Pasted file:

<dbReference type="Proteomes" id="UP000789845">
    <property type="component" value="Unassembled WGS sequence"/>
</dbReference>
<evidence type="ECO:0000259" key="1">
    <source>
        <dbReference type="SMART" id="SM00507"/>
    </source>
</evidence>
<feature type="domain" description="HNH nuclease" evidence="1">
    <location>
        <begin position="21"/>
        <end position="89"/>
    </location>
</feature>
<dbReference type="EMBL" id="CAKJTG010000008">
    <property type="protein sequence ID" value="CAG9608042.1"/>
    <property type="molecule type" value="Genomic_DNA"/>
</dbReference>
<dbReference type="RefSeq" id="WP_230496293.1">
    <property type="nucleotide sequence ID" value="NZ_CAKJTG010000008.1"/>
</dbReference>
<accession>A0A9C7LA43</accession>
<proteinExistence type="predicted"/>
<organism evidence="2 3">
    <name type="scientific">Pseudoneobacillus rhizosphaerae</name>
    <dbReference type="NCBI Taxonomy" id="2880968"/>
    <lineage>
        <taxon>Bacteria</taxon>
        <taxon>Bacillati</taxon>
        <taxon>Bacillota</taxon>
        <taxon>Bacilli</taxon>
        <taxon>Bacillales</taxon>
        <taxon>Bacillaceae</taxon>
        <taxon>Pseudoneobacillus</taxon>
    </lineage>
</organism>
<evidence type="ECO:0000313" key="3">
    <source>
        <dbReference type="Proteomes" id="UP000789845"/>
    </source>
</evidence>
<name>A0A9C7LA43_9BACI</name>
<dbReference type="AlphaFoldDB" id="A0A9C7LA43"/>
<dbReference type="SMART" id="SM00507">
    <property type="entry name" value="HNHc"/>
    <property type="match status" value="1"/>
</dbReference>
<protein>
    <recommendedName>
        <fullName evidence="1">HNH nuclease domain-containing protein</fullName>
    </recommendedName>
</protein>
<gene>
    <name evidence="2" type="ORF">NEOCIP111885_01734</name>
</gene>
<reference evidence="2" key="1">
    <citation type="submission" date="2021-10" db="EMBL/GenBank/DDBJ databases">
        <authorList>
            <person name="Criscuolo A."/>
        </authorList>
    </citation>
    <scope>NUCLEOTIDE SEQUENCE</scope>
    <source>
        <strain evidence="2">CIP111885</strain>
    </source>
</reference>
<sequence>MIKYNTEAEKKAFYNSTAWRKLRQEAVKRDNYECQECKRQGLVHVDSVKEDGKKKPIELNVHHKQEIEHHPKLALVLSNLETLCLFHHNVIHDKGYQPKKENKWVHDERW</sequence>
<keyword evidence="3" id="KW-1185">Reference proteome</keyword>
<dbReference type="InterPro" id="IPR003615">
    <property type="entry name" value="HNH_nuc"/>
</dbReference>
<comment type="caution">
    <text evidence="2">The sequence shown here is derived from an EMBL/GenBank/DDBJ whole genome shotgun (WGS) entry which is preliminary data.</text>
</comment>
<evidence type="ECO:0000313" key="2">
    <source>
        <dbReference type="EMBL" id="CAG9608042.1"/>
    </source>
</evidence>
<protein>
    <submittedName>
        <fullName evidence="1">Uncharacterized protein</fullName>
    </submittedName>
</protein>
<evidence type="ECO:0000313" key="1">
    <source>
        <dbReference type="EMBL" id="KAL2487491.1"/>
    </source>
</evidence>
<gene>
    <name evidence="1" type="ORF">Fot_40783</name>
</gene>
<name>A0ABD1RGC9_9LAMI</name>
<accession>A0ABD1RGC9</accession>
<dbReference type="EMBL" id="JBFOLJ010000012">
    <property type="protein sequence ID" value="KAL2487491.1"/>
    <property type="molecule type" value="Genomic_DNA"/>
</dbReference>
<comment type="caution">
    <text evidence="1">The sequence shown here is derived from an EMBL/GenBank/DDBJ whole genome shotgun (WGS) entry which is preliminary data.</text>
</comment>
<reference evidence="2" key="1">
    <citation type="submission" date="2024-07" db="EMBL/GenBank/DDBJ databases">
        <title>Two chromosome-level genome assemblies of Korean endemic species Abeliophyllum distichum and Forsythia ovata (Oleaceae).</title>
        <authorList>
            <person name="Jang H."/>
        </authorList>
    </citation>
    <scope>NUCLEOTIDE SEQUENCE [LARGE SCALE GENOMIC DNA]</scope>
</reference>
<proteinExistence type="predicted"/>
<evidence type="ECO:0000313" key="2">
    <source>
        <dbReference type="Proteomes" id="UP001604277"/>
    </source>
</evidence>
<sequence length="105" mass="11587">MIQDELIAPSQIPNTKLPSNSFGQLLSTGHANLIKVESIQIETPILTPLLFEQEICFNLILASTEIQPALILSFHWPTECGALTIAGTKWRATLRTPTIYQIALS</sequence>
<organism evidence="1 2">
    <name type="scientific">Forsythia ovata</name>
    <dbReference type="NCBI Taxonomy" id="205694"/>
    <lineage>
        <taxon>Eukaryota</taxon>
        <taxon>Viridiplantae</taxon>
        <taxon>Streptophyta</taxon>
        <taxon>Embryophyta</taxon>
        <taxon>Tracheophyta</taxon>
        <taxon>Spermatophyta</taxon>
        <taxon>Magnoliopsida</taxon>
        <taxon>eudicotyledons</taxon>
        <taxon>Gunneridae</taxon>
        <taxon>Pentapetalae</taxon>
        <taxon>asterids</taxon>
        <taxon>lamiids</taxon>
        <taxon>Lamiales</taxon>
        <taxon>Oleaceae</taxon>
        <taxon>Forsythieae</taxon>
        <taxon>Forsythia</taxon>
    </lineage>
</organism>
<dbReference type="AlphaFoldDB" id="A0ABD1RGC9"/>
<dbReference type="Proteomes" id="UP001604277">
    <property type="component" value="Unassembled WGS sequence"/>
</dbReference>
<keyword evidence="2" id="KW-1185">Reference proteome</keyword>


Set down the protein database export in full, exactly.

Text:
<dbReference type="Proteomes" id="UP000789845">
    <property type="component" value="Unassembled WGS sequence"/>
</dbReference>
<evidence type="ECO:0000259" key="1">
    <source>
        <dbReference type="SMART" id="SM00507"/>
    </source>
</evidence>
<feature type="domain" description="HNH nuclease" evidence="1">
    <location>
        <begin position="21"/>
        <end position="89"/>
    </location>
</feature>
<dbReference type="EMBL" id="CAKJTG010000008">
    <property type="protein sequence ID" value="CAG9608042.1"/>
    <property type="molecule type" value="Genomic_DNA"/>
</dbReference>
<dbReference type="RefSeq" id="WP_230496293.1">
    <property type="nucleotide sequence ID" value="NZ_CAKJTG010000008.1"/>
</dbReference>
<accession>A0A9C7LA43</accession>
<proteinExistence type="predicted"/>
<organism evidence="2 3">
    <name type="scientific">Pseudoneobacillus rhizosphaerae</name>
    <dbReference type="NCBI Taxonomy" id="2880968"/>
    <lineage>
        <taxon>Bacteria</taxon>
        <taxon>Bacillati</taxon>
        <taxon>Bacillota</taxon>
        <taxon>Bacilli</taxon>
        <taxon>Bacillales</taxon>
        <taxon>Bacillaceae</taxon>
        <taxon>Pseudoneobacillus</taxon>
    </lineage>
</organism>
<evidence type="ECO:0000313" key="3">
    <source>
        <dbReference type="Proteomes" id="UP000789845"/>
    </source>
</evidence>
<name>A0A9C7LA43_9BACI</name>
<dbReference type="AlphaFoldDB" id="A0A9C7LA43"/>
<dbReference type="SMART" id="SM00507">
    <property type="entry name" value="HNHc"/>
    <property type="match status" value="1"/>
</dbReference>
<protein>
    <recommendedName>
        <fullName evidence="1">HNH nuclease domain-containing protein</fullName>
    </recommendedName>
</protein>
<gene>
    <name evidence="2" type="ORF">NEOCIP111885_01734</name>
</gene>
<reference evidence="2" key="1">
    <citation type="submission" date="2021-10" db="EMBL/GenBank/DDBJ databases">
        <authorList>
            <person name="Criscuolo A."/>
        </authorList>
    </citation>
    <scope>NUCLEOTIDE SEQUENCE</scope>
    <source>
        <strain evidence="2">CIP111885</strain>
    </source>
</reference>
<sequence>MIKYNTEAEKKAFYNSTAWRKLRQEAVKRDNYECQECKRQGLVHVDSVKEDGKKKPIELNVHHKQEIEHHPKLALVLSNLETLCLFHHNVIHDKGYQPKKENKWVHDERW</sequence>
<keyword evidence="3" id="KW-1185">Reference proteome</keyword>
<dbReference type="InterPro" id="IPR003615">
    <property type="entry name" value="HNH_nuc"/>
</dbReference>
<comment type="caution">
    <text evidence="2">The sequence shown here is derived from an EMBL/GenBank/DDBJ whole genome shotgun (WGS) entry which is preliminary data.</text>
</comment>
<evidence type="ECO:0000313" key="2">
    <source>
        <dbReference type="EMBL" id="CAG9608042.1"/>
    </source>
</evidence>
<protein>
    <submittedName>
        <fullName evidence="1">Uncharacterized protein</fullName>
    </submittedName>
</protein>
<evidence type="ECO:0000313" key="1">
    <source>
        <dbReference type="EMBL" id="KAL2487491.1"/>
    </source>
</evidence>
<gene>
    <name evidence="1" type="ORF">Fot_40783</name>
</gene>
<name>A0ABD1RGC9_9LAMI</name>
<accession>A0ABD1RGC9</accession>
<dbReference type="EMBL" id="JBFOLJ010000012">
    <property type="protein sequence ID" value="KAL2487491.1"/>
    <property type="molecule type" value="Genomic_DNA"/>
</dbReference>
<comment type="caution">
    <text evidence="1">The sequence shown here is derived from an EMBL/GenBank/DDBJ whole genome shotgun (WGS) entry which is preliminary data.</text>
</comment>
<reference evidence="2" key="1">
    <citation type="submission" date="2024-07" db="EMBL/GenBank/DDBJ databases">
        <title>Two chromosome-level genome assemblies of Korean endemic species Abeliophyllum distichum and Forsythia ovata (Oleaceae).</title>
        <authorList>
            <person name="Jang H."/>
        </authorList>
    </citation>
    <scope>NUCLEOTIDE SEQUENCE [LARGE SCALE GENOMIC DNA]</scope>
</reference>
<proteinExistence type="predicted"/>
<evidence type="ECO:0000313" key="2">
    <source>
        <dbReference type="Proteomes" id="UP001604277"/>
    </source>
</evidence>
<sequence length="105" mass="11587">MIQDELIAPSQIPNTKLPSNSFGQLLSTGHANLIKVESIQIETPILTPLLFEQEICFNLILASTEIQPALILSFHWPTECGALTIAGTKWRATLRTPTIYQIALS</sequence>
<organism evidence="1 2">
    <name type="scientific">Forsythia ovata</name>
    <dbReference type="NCBI Taxonomy" id="205694"/>
    <lineage>
        <taxon>Eukaryota</taxon>
        <taxon>Viridiplantae</taxon>
        <taxon>Streptophyta</taxon>
        <taxon>Embryophyta</taxon>
        <taxon>Tracheophyta</taxon>
        <taxon>Spermatophyta</taxon>
        <taxon>Magnoliopsida</taxon>
        <taxon>eudicotyledons</taxon>
        <taxon>Gunneridae</taxon>
        <taxon>Pentapetalae</taxon>
        <taxon>asterids</taxon>
        <taxon>lamiids</taxon>
        <taxon>Lamiales</taxon>
        <taxon>Oleaceae</taxon>
        <taxon>Forsythieae</taxon>
        <taxon>Forsythia</taxon>
    </lineage>
</organism>
<dbReference type="AlphaFoldDB" id="A0ABD1RGC9"/>
<dbReference type="Proteomes" id="UP001604277">
    <property type="component" value="Unassembled WGS sequence"/>
</dbReference>
<keyword evidence="2" id="KW-1185">Reference proteome</keyword>